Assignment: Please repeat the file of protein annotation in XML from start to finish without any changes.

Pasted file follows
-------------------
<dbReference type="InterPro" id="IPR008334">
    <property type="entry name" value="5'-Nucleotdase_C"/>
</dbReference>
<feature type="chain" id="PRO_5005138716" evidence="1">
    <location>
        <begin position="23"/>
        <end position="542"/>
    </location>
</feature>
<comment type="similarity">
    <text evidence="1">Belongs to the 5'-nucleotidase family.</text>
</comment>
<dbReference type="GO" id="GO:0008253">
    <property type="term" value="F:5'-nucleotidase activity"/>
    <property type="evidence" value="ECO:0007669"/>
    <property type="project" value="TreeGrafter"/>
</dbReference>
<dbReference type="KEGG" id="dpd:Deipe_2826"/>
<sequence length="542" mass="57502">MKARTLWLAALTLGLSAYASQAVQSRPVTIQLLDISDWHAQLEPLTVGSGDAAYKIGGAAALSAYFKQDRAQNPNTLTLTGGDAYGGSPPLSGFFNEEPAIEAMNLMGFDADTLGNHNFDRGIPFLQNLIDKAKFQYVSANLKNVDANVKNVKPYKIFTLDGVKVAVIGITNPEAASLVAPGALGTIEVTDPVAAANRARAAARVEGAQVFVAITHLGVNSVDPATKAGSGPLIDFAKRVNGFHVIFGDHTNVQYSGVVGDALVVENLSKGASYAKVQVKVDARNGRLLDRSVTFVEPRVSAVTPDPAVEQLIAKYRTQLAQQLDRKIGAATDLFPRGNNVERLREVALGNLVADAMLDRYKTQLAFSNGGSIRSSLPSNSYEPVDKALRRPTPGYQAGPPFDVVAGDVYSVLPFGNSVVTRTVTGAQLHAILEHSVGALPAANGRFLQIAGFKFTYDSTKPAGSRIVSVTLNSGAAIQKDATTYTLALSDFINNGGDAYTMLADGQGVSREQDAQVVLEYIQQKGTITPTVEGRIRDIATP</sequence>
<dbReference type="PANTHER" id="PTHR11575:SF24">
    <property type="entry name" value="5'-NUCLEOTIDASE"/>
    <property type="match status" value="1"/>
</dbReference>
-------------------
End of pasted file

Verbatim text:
<dbReference type="InterPro" id="IPR008334">
    <property type="entry name" value="5'-Nucleotdase_C"/>
</dbReference>
<feature type="chain" id="PRO_5005138716" evidence="1">
    <location>
        <begin position="23"/>
        <end position="542"/>
    </location>
</feature>
<comment type="similarity">
    <text evidence="1">Belongs to the 5'-nucleotidase family.</text>
</comment>
<dbReference type="GO" id="GO:0008253">
    <property type="term" value="F:5'-nucleotidase activity"/>
    <property type="evidence" value="ECO:0007669"/>
    <property type="project" value="TreeGrafter"/>
</dbReference>
<dbReference type="KEGG" id="dpd:Deipe_2826"/>
<sequence length="542" mass="57502">MKARTLWLAALTLGLSAYASQAVQSRPVTIQLLDISDWHAQLEPLTVGSGDAAYKIGGAAALSAYFKQDRAQNPNTLTLTGGDAYGGSPPLSGFFNEEPAIEAMNLMGFDADTLGNHNFDRGIPFLQNLIDKAKFQYVSANLKNVDANVKNVKPYKIFTLDGVKVAVIGITNPEAASLVAPGALGTIEVTDPVAAANRARAAARVEGAQVFVAITHLGVNSVDPATKAGSGPLIDFAKRVNGFHVIFGDHTNVQYSGVVGDALVVENLSKGASYAKVQVKVDARNGRLLDRSVTFVEPRVSAVTPDPAVEQLIAKYRTQLAQQLDRKIGAATDLFPRGNNVERLREVALGNLVADAMLDRYKTQLAFSNGGSIRSSLPSNSYEPVDKALRRPTPGYQAGPPFDVVAGDVYSVLPFGNSVVTRTVTGAQLHAILEHSVGALPAANGRFLQIAGFKFTYDSTKPAGSRIVSVTLNSGAAIQKDATTYTLALSDFINNGGDAYTMLADGQGVSREQDAQVVLEYIQQKGTITPTVEGRIRDIATP</sequence>
<dbReference type="PANTHER" id="PTHR11575:SF24">
    <property type="entry name" value="5'-NUCLEOTIDASE"/>
    <property type="match status" value="1"/>
</dbReference>